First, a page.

With consumer debt reaching unprecedented proportions it is perhaps of no surprise that more credit card holders and recipients of student loans are struggling to keep their heads above water. The recent New York Federal Reserve's Household Debt and Credit Report warned that the share of student loans and credit card debt remaining unpaid for 90 days or more were on the increase. In fact, delinquency rates across the board are up – auto loans, mortgages and other types of debt too. In a move to ease press pressure on borrowers and induce spending as a short-term economic boon, interest rates were cut for the first time since 2008. Ultimately consumer debt may have to be tackled at a national level, particularly as the economy becomes further endangered by the ongoing trade war with China. As prices rise and consumers household budgets are pinched even further, they're likely to lean more heavily towards indebting themselves further to make ends meet.
But help is at hand if you're a Venmo app user and you can induce your family or friends to help you out with that overdue payment that needs to be paid asap. The U.S. payment app Venmo has announced support for instant transfers to domestic bank accounts. The PayPal-owned peer-to-peer (P2P) payments company has been offering instant deposit capability with Visa and Mastercard debit cards for some time but adding the convenience of moving cash to a bank account instantly in real-time brings it in line with its nearest competitor, Zelle. According to Venmo, users will be able to send and receive funds within minutes for a one percent fee, at a minimum of 25 cents and a maximum of $10. Venmo was the dominant P2P payment app for many years, but Zelle, which operates directly and through bank and credit union apps has recently overtaken its compatriot. Gary Brennan of Verisk Financial Research commented, 'Venmo is now on par with Zelle with regards to instant payments,' he continued, 'coupled with its independence from the banking fraternity and having more than 40 million active accounts, Venmo's market share should increase.' Venmo also has plans to launch its own credit card, which if done right, will push profits.
On the other side of the Atlantic, you could soon be asking, 'Hey Google. How much money do I have left in my bank account?', as NatWest is to begin trialing a new way of internet banking. Akin to making automated calls to your bank but calling on Hey Google instead, this is the first trial of its kind in the UK and promises to initially allow customers to check their balances and transactions. The Google Assistant will answer verbally, and the result will also appear in text on the customer's smartphone. For security purposes, customers will be asked for their password and answer the traditional security questions that one would normally answer in an automated phone banking scenario. How impactful will this be? "We are exploring voice banking for the first time and think it could mark the beginning of a major change to how customers manage their finances," Kristen Bennie, NatWest's head of Open Experience, said in a statement Monday.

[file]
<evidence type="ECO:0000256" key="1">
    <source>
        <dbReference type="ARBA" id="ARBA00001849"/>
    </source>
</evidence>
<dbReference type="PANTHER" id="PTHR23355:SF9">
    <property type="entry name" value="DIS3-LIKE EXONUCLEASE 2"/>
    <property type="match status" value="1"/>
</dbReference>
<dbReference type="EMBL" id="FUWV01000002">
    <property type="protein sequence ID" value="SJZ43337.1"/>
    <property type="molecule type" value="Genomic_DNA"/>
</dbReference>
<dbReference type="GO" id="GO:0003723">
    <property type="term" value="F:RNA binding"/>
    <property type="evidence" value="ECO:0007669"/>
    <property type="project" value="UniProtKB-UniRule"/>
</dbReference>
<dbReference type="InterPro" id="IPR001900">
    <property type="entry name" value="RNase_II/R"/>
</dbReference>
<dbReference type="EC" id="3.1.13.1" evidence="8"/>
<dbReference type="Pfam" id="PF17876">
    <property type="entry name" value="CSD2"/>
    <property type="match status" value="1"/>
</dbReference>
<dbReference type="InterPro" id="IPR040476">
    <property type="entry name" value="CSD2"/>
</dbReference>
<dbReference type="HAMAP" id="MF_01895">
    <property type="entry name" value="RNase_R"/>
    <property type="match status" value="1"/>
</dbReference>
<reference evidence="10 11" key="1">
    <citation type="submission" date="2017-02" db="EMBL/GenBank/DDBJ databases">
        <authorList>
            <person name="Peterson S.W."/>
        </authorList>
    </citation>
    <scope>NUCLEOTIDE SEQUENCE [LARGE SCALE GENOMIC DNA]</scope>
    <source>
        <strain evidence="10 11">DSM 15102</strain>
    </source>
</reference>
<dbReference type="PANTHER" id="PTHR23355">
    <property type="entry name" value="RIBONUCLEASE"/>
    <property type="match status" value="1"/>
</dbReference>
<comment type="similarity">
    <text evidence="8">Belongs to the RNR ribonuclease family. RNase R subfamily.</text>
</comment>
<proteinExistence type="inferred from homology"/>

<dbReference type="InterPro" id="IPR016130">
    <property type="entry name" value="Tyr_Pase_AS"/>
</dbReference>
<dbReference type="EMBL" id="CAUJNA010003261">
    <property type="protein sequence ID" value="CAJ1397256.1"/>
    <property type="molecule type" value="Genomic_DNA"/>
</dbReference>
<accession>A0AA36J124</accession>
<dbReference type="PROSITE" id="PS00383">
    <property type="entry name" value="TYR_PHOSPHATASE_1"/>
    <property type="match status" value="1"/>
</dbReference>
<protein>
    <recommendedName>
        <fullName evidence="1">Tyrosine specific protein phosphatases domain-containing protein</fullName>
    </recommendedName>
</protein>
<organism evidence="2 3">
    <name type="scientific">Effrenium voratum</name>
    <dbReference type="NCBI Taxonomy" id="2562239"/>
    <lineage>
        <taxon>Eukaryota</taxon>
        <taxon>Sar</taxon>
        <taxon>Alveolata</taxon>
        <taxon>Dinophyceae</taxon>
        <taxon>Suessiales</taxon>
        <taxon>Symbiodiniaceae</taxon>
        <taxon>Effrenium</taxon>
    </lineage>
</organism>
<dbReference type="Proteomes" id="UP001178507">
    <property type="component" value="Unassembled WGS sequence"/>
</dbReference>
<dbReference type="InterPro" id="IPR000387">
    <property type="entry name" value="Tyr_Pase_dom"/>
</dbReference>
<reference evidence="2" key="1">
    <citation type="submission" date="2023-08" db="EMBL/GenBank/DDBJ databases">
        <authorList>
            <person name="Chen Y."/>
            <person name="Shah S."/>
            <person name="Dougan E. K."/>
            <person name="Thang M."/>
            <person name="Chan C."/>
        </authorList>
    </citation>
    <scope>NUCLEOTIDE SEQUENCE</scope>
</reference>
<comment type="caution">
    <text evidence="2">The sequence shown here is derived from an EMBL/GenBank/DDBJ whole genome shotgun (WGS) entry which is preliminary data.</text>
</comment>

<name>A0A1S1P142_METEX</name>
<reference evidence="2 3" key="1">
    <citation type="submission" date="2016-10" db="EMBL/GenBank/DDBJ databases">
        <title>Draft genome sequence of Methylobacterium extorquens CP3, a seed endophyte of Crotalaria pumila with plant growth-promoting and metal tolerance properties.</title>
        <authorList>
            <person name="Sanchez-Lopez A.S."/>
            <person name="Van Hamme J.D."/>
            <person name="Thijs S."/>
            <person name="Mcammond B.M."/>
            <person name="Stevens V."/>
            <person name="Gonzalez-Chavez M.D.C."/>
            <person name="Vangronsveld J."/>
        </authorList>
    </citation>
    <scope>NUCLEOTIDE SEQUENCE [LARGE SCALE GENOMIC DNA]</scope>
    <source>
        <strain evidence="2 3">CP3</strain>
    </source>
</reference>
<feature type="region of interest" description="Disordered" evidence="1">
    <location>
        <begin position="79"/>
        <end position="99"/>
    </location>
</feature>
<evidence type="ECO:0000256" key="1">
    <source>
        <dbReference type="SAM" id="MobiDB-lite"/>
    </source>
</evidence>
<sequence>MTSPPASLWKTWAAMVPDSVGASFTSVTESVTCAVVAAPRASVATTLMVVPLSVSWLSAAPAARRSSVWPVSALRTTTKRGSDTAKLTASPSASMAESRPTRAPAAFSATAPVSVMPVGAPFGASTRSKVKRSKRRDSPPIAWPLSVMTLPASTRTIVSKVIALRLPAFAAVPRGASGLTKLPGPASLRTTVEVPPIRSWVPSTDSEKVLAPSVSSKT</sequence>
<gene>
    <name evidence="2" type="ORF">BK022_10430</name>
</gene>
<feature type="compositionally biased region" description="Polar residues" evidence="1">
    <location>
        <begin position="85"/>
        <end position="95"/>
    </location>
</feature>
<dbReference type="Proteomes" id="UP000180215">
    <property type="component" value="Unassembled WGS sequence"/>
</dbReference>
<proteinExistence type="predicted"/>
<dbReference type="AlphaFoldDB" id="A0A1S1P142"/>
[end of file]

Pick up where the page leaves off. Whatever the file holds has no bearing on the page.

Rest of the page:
One of India's largest lenders, HDFC Bank, has revealed its ambitious growth plans. Despite dire warnings coming out of the unsecured loans segment of India's economy, HDFC Bank is determined to double its credit card base and triple its merchant acquiring business. Currently, the bank boasts a credit card user base of 12.5 million and 900,000 merchants, and with it adding 0.5 million new accounts and 100,000 new merchants monthly, bank executives would have us believe that they barely have to lift a finger to achieve their goals. However, it will require an investment which helps to build scale in semi-urban and rural areas to get this over the line. While this desire to grow and develop is admirable, HDFC Bank must be aware of the risks when playing fast and loose with unsecured lending. As it stands, RBI data shows that India's exposure to unsecured lending has risen to an all-time high with credit card outstandings growing by 27.5 percent in just one year and Indian borrowing fast outpacing growth in income. Unless consumers can keep pace with their borrowings and a rising interest rate, HDFC's expansion via unsecured lending may be more a 'debt wish' than a leap of faith.
The London-based international money transfer startup, TransferWise, believes it has the answer to hidden travel cost woes for some consumers south of the equator. Research conducted by Capital Economics showed that Australians lost $2.14 billion and Kiwis $1 billion last year by using their bank-issued card abroad. Fear not though as TransferWise has launched its Mastercard debit card in Australia and New Zealand. TransferWise's card, already available for free in Europe, includes unlimited commission-free spending in the UK, US, Eurozone, Australia and New Zealand. The money wiring expert claims its card is 11 times cheaper than those currently offered by banks as its cards don't have transaction fees or exchange rate markups and cardholders can withdraw up to USD $240 every 30 days for free at any ATM in the world.
To end, links to some other stories of interest this week...
The Weekly News Digest from Argus Advisory Research highlights significant developments in payment cards, digital payments, acquiring, processing, retail banking and consumer credit. Our writers and researchers frame these items in contexts such as historical, sectoral and regional trends, adding a layer of value often missing from the rolling news cycle.
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